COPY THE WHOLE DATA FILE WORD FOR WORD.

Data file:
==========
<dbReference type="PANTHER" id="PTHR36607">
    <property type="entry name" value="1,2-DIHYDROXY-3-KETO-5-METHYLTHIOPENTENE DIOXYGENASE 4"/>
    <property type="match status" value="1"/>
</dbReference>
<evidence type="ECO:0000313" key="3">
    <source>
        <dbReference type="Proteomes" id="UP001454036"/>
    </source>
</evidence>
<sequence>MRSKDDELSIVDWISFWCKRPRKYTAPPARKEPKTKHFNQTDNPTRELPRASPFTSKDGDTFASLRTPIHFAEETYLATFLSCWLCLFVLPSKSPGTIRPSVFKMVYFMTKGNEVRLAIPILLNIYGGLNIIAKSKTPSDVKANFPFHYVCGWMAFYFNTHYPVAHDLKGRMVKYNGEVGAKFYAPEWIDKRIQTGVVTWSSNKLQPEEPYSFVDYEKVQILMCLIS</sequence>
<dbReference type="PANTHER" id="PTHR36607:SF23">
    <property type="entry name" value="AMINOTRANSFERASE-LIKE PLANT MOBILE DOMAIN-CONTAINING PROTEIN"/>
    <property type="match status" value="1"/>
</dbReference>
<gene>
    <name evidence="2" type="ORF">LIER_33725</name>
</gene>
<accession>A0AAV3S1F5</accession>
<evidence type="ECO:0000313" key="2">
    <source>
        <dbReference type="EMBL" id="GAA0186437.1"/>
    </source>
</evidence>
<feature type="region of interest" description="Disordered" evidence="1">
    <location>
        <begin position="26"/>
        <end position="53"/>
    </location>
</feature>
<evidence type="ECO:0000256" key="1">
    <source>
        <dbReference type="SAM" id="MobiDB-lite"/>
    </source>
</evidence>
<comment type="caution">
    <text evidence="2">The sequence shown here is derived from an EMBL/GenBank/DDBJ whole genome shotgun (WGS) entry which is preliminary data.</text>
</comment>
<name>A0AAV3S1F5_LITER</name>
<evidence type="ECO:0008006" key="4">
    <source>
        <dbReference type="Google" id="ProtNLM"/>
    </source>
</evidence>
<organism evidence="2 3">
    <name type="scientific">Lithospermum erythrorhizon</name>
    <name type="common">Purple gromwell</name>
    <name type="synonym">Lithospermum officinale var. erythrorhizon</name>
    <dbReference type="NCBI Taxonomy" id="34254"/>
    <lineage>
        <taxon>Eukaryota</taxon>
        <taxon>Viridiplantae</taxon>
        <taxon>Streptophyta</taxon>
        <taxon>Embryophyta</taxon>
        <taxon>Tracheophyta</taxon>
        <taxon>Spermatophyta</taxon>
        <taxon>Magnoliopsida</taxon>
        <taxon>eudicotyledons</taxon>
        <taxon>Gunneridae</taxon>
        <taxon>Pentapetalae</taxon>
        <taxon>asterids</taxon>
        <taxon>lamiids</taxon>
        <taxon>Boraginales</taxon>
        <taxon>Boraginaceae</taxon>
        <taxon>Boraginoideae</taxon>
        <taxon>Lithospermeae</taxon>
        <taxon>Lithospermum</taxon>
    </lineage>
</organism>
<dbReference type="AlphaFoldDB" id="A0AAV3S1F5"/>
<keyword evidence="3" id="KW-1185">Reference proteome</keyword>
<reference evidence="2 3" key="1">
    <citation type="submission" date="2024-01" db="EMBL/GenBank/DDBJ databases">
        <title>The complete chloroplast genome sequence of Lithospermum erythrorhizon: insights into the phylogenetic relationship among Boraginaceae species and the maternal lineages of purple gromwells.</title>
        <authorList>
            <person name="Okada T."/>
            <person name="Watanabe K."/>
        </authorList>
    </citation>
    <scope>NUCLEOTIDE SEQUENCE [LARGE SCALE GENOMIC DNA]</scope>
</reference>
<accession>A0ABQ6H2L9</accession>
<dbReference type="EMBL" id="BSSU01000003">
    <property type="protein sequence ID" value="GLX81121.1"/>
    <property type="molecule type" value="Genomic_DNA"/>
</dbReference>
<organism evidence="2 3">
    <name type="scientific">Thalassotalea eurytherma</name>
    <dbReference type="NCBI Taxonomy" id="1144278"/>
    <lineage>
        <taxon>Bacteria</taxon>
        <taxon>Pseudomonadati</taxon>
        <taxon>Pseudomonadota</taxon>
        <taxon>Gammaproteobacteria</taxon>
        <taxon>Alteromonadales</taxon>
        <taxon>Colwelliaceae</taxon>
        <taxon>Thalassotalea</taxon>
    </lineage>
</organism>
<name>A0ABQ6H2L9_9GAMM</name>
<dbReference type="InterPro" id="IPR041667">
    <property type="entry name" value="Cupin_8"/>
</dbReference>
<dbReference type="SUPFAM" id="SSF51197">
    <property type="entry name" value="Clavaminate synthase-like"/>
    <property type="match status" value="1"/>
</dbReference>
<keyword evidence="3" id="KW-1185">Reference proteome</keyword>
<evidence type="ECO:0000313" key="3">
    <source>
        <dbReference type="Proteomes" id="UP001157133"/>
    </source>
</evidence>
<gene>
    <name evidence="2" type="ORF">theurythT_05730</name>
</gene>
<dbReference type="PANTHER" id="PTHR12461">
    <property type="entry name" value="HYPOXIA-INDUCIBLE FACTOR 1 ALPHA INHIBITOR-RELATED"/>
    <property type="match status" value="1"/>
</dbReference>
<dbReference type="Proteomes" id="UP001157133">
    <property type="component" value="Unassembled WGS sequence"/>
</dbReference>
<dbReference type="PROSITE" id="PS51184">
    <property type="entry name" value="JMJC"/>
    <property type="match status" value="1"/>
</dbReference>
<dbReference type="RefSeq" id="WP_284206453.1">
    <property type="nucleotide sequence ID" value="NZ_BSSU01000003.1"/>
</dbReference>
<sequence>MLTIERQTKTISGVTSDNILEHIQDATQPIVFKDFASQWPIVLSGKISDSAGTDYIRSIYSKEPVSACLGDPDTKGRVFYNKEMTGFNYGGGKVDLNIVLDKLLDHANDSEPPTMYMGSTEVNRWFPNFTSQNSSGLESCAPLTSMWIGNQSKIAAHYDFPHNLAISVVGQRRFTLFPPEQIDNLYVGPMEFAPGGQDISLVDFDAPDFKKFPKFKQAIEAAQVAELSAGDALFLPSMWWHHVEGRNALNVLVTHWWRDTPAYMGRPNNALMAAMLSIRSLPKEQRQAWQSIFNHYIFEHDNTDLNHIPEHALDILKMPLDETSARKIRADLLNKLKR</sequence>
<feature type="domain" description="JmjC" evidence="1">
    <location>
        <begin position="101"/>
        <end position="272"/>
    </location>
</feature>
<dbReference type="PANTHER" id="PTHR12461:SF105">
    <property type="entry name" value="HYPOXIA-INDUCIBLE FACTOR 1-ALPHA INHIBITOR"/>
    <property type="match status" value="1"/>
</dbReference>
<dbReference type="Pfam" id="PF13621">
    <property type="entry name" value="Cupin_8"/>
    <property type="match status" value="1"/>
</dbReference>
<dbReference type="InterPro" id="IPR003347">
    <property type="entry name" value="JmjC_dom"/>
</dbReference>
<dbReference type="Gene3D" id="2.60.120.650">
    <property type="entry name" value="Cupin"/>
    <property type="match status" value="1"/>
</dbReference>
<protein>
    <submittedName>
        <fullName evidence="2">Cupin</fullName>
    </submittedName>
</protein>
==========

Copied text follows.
<dbReference type="PANTHER" id="PTHR36607">
    <property type="entry name" value="1,2-DIHYDROXY-3-KETO-5-METHYLTHIOPENTENE DIOXYGENASE 4"/>
    <property type="match status" value="1"/>
</dbReference>
<evidence type="ECO:0000313" key="3">
    <source>
        <dbReference type="Proteomes" id="UP001454036"/>
    </source>
</evidence>
<sequence>MRSKDDELSIVDWISFWCKRPRKYTAPPARKEPKTKHFNQTDNPTRELPRASPFTSKDGDTFASLRTPIHFAEETYLATFLSCWLCLFVLPSKSPGTIRPSVFKMVYFMTKGNEVRLAIPILLNIYGGLNIIAKSKTPSDVKANFPFHYVCGWMAFYFNTHYPVAHDLKGRMVKYNGEVGAKFYAPEWIDKRIQTGVVTWSSNKLQPEEPYSFVDYEKVQILMCLIS</sequence>
<dbReference type="PANTHER" id="PTHR36607:SF23">
    <property type="entry name" value="AMINOTRANSFERASE-LIKE PLANT MOBILE DOMAIN-CONTAINING PROTEIN"/>
    <property type="match status" value="1"/>
</dbReference>
<gene>
    <name evidence="2" type="ORF">LIER_33725</name>
</gene>
<accession>A0AAV3S1F5</accession>
<evidence type="ECO:0000313" key="2">
    <source>
        <dbReference type="EMBL" id="GAA0186437.1"/>
    </source>
</evidence>
<feature type="region of interest" description="Disordered" evidence="1">
    <location>
        <begin position="26"/>
        <end position="53"/>
    </location>
</feature>
<evidence type="ECO:0000256" key="1">
    <source>
        <dbReference type="SAM" id="MobiDB-lite"/>
    </source>
</evidence>
<comment type="caution">
    <text evidence="2">The sequence shown here is derived from an EMBL/GenBank/DDBJ whole genome shotgun (WGS) entry which is preliminary data.</text>
</comment>
<name>A0AAV3S1F5_LITER</name>
<evidence type="ECO:0008006" key="4">
    <source>
        <dbReference type="Google" id="ProtNLM"/>
    </source>
</evidence>
<organism evidence="2 3">
    <name type="scientific">Lithospermum erythrorhizon</name>
    <name type="common">Purple gromwell</name>
    <name type="synonym">Lithospermum officinale var. erythrorhizon</name>
    <dbReference type="NCBI Taxonomy" id="34254"/>
    <lineage>
        <taxon>Eukaryota</taxon>
        <taxon>Viridiplantae</taxon>
        <taxon>Streptophyta</taxon>
        <taxon>Embryophyta</taxon>
        <taxon>Tracheophyta</taxon>
        <taxon>Spermatophyta</taxon>
        <taxon>Magnoliopsida</taxon>
        <taxon>eudicotyledons</taxon>
        <taxon>Gunneridae</taxon>
        <taxon>Pentapetalae</taxon>
        <taxon>asterids</taxon>
        <taxon>lamiids</taxon>
        <taxon>Boraginales</taxon>
        <taxon>Boraginaceae</taxon>
        <taxon>Boraginoideae</taxon>
        <taxon>Lithospermeae</taxon>
        <taxon>Lithospermum</taxon>
    </lineage>
</organism>
<dbReference type="AlphaFoldDB" id="A0AAV3S1F5"/>
<keyword evidence="3" id="KW-1185">Reference proteome</keyword>
<reference evidence="2 3" key="1">
    <citation type="submission" date="2024-01" db="EMBL/GenBank/DDBJ databases">
        <title>The complete chloroplast genome sequence of Lithospermum erythrorhizon: insights into the phylogenetic relationship among Boraginaceae species and the maternal lineages of purple gromwells.</title>
        <authorList>
            <person name="Okada T."/>
            <person name="Watanabe K."/>
        </authorList>
    </citation>
    <scope>NUCLEOTIDE SEQUENCE [LARGE SCALE GENOMIC DNA]</scope>
</reference>
<accession>A0ABQ6H2L9</accession>
<dbReference type="EMBL" id="BSSU01000003">
    <property type="protein sequence ID" value="GLX81121.1"/>
    <property type="molecule type" value="Genomic_DNA"/>
</dbReference>
<organism evidence="2 3">
    <name type="scientific">Thalassotalea eurytherma</name>
    <dbReference type="NCBI Taxonomy" id="1144278"/>
    <lineage>
        <taxon>Bacteria</taxon>
        <taxon>Pseudomonadati</taxon>
        <taxon>Pseudomonadota</taxon>
        <taxon>Gammaproteobacteria</taxon>
        <taxon>Alteromonadales</taxon>
        <taxon>Colwelliaceae</taxon>
        <taxon>Thalassotalea</taxon>
    </lineage>
</organism>
<name>A0ABQ6H2L9_9GAMM</name>
<dbReference type="InterPro" id="IPR041667">
    <property type="entry name" value="Cupin_8"/>
</dbReference>
<dbReference type="SUPFAM" id="SSF51197">
    <property type="entry name" value="Clavaminate synthase-like"/>
    <property type="match status" value="1"/>
</dbReference>
<keyword evidence="3" id="KW-1185">Reference proteome</keyword>
<evidence type="ECO:0000313" key="3">
    <source>
        <dbReference type="Proteomes" id="UP001157133"/>
    </source>
</evidence>
<gene>
    <name evidence="2" type="ORF">theurythT_05730</name>
</gene>
<dbReference type="PANTHER" id="PTHR12461">
    <property type="entry name" value="HYPOXIA-INDUCIBLE FACTOR 1 ALPHA INHIBITOR-RELATED"/>
    <property type="match status" value="1"/>
</dbReference>
<dbReference type="Proteomes" id="UP001157133">
    <property type="component" value="Unassembled WGS sequence"/>
</dbReference>
<dbReference type="PROSITE" id="PS51184">
    <property type="entry name" value="JMJC"/>
    <property type="match status" value="1"/>
</dbReference>
<dbReference type="RefSeq" id="WP_284206453.1">
    <property type="nucleotide sequence ID" value="NZ_BSSU01000003.1"/>
</dbReference>
<sequence>MLTIERQTKTISGVTSDNILEHIQDATQPIVFKDFASQWPIVLSGKISDSAGTDYIRSIYSKEPVSACLGDPDTKGRVFYNKEMTGFNYGGGKVDLNIVLDKLLDHANDSEPPTMYMGSTEVNRWFPNFTSQNSSGLESCAPLTSMWIGNQSKIAAHYDFPHNLAISVVGQRRFTLFPPEQIDNLYVGPMEFAPGGQDISLVDFDAPDFKKFPKFKQAIEAAQVAELSAGDALFLPSMWWHHVEGRNALNVLVTHWWRDTPAYMGRPNNALMAAMLSIRSLPKEQRQAWQSIFNHYIFEHDNTDLNHIPEHALDILKMPLDETSARKIRADLLNKLKR</sequence>
<feature type="domain" description="JmjC" evidence="1">
    <location>
        <begin position="101"/>
        <end position="272"/>
    </location>
</feature>
<dbReference type="PANTHER" id="PTHR12461:SF105">
    <property type="entry name" value="HYPOXIA-INDUCIBLE FACTOR 1-ALPHA INHIBITOR"/>
    <property type="match status" value="1"/>
</dbReference>
<dbReference type="Pfam" id="PF13621">
    <property type="entry name" value="Cupin_8"/>
    <property type="match status" value="1"/>
</dbReference>
<dbReference type="InterPro" id="IPR003347">
    <property type="entry name" value="JmjC_dom"/>
</dbReference>
<dbReference type="Gene3D" id="2.60.120.650">
    <property type="entry name" value="Cupin"/>
    <property type="match status" value="1"/>
</dbReference>
<protein>
    <submittedName>
        <fullName evidence="2">Cupin</fullName>
    </submittedName>
</protein>